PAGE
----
OT- Any perfect brackets out there?

Submitted by MGoPietrowski on March 26th, 2013 at 4:23 PM
Sitting here at the brewery, grading everyone's brackets, and on a basic 1-2-4-8-16-32 point scale, the highest I've seen is 47.

The top half of the West bracket garnered everyone about 1 point.

Do any of you guys honestly have a bracket that can reasonably be described as "in good shape"?



March 26th, 2013 at 4:31 PM ^

right now I'm in the 97th percentile on ESPN. But my predicted Wisconsin/Pitt matchup isn't happening, and Georgetown to Final Four didn't work out. So at best I can get 6/8 elite eight and 3/4 final four.


March 26th, 2013 at 4:33 PM ^

Last year I caved to peer pressure and created a bracket, but just to be contrary I had us going out in the first round.

Needless to say, I have not blasphemied since.

Password is Taco

March 26th, 2013 at 4:34 PM ^

I think anyone with even so little as an intact final four should be proud of themselves. I'm first in my pool and had Georgetown in the Final 4.

As an aside, anyone else hate the 1-2-4-8-16-32 scoring system? The last two rounds completely negate the first 4. There's no point in picking the 12-5 or 10-7 upsets in the long run. Those games just don't matter. My pool switched to the Fibonacci option on Yahoo this year and I like it so far. It's 2-3-5-8-13-21.


March 26th, 2013 at 4:37 PM ^

My final four is intact! That's why you always pick Michigan!! No way am I going to do well though, my final four is Duke, OSU, Michigan, Indiana with Michigan over OSU in the title game. I just picked a scenario that would make me laugh. Sparty left ouf of the Final 4 -- dong punched by Duke. Then Duke dong punched by OSU and Crean dong punched by Michigan so our coaching staff can laugh at him. Finally Michigan dong punching Craft in the championship game. Everybody is gettin their dong punched except us in my bracket!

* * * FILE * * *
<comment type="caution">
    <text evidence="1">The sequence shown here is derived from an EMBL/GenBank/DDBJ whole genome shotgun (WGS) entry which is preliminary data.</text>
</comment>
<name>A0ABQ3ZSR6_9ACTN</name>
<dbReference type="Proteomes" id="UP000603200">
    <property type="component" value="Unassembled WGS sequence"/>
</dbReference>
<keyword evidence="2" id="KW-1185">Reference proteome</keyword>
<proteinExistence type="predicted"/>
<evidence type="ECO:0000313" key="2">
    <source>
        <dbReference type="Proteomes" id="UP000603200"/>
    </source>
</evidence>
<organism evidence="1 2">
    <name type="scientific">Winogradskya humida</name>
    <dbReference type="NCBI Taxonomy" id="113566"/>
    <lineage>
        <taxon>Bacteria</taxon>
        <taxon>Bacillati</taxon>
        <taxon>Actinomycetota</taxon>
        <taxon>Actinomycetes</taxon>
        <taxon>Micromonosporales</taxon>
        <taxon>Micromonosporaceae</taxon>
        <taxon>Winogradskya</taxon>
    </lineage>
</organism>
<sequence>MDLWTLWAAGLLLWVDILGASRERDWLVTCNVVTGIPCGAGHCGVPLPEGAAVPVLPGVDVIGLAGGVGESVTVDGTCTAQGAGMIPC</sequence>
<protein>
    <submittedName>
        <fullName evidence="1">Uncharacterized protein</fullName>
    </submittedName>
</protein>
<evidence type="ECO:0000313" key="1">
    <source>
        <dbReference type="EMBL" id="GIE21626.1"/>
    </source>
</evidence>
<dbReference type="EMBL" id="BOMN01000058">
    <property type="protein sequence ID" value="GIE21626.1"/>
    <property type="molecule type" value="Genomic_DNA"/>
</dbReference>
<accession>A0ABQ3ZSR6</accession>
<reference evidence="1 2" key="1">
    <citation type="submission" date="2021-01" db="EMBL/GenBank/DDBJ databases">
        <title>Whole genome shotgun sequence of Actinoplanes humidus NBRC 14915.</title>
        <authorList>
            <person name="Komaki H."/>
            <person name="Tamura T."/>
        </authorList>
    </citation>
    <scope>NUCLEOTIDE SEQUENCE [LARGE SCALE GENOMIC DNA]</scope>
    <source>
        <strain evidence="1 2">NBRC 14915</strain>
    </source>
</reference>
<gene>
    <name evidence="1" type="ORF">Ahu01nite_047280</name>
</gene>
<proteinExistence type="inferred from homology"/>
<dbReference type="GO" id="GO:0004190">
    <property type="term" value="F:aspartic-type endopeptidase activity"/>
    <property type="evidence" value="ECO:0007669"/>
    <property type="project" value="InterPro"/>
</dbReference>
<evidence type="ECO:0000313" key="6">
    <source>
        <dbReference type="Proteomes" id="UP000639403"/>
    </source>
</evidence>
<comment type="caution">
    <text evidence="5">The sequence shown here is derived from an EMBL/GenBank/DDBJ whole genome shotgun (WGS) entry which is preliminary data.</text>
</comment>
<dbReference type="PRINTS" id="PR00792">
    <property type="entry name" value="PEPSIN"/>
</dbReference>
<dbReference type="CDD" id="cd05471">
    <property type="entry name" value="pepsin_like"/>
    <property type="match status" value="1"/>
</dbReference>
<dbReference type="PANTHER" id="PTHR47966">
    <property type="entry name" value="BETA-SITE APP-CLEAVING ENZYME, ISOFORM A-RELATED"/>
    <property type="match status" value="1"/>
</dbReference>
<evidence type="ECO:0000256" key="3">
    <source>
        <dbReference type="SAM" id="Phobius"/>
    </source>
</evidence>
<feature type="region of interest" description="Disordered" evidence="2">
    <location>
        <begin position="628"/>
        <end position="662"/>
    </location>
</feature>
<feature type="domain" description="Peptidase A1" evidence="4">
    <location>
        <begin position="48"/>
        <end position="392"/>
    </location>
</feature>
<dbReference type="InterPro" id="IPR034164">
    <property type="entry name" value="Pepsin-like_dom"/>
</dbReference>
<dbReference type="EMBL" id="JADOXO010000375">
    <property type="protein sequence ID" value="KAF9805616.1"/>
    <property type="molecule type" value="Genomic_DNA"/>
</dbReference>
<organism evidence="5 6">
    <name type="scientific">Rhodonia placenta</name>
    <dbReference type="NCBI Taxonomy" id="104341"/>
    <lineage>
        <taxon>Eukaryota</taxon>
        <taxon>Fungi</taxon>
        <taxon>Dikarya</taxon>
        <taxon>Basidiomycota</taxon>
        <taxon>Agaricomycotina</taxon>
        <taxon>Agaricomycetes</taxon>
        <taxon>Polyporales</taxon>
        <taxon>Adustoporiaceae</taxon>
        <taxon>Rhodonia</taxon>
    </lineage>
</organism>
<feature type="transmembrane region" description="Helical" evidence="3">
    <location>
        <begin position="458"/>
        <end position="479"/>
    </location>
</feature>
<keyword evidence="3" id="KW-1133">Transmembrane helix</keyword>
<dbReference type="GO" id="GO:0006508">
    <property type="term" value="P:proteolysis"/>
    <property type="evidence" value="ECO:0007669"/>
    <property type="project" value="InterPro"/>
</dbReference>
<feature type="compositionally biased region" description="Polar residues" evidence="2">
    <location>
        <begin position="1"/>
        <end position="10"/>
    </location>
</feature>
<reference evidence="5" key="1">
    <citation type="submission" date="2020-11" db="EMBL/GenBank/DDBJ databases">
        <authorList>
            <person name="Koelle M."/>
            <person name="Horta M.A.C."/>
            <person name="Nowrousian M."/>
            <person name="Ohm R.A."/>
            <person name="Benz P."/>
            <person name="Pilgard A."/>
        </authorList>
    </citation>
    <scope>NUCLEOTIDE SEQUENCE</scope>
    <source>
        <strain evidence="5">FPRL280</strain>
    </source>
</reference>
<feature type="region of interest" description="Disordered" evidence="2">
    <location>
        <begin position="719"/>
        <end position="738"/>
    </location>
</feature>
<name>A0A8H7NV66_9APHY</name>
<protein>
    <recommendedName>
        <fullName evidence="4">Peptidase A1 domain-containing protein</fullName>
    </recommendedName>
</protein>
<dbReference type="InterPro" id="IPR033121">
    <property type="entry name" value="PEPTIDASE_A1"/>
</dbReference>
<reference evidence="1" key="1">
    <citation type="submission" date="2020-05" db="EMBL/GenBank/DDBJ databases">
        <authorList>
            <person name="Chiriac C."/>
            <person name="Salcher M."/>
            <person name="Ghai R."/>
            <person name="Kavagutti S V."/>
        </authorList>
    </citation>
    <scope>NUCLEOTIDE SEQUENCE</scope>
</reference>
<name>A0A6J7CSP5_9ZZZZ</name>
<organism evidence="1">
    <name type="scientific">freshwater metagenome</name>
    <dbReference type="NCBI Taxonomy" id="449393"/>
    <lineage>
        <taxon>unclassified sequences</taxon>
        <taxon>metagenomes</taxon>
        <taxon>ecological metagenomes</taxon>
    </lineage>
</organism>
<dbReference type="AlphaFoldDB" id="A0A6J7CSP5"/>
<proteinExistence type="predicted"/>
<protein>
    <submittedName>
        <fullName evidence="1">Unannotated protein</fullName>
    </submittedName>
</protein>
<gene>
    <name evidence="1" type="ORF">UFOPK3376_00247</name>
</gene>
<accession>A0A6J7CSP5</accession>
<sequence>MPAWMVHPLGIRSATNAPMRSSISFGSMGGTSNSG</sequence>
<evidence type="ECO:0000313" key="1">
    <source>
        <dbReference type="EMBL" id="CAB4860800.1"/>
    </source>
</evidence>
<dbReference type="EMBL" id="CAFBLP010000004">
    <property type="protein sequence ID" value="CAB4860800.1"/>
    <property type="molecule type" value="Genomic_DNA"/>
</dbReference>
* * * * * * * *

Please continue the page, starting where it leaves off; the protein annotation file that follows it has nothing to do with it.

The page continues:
March 26th, 2013 at 5:52 PM ^

Each round is worth the same amount, so the last two rounds might negate the first two rounds, but not all 4.

I don't mind the traditional scoring system. I basically means you have to at least pick the champion or the two teams in the game correctly to be in contention and between all the teams in contention, the first two rounds act as a tie-breaker essentially.

My work bracket decided to do upset scoring (without mentioning it beforehand), so each pick is worth the traditional round points plus whatever seed the team was, e.g. picking FGCU over Georgetown got you 16 points. It's kind of a cool idea, but it definitely favors picking a lot of upsets in the first round. For example, if I had picked all of the 15 seeds to win, I would have earned 16 points total as opposed to the 12 potential points if all of the 2 seeds had won. You just have to be careful not to pick upsets over teams that will probably advance.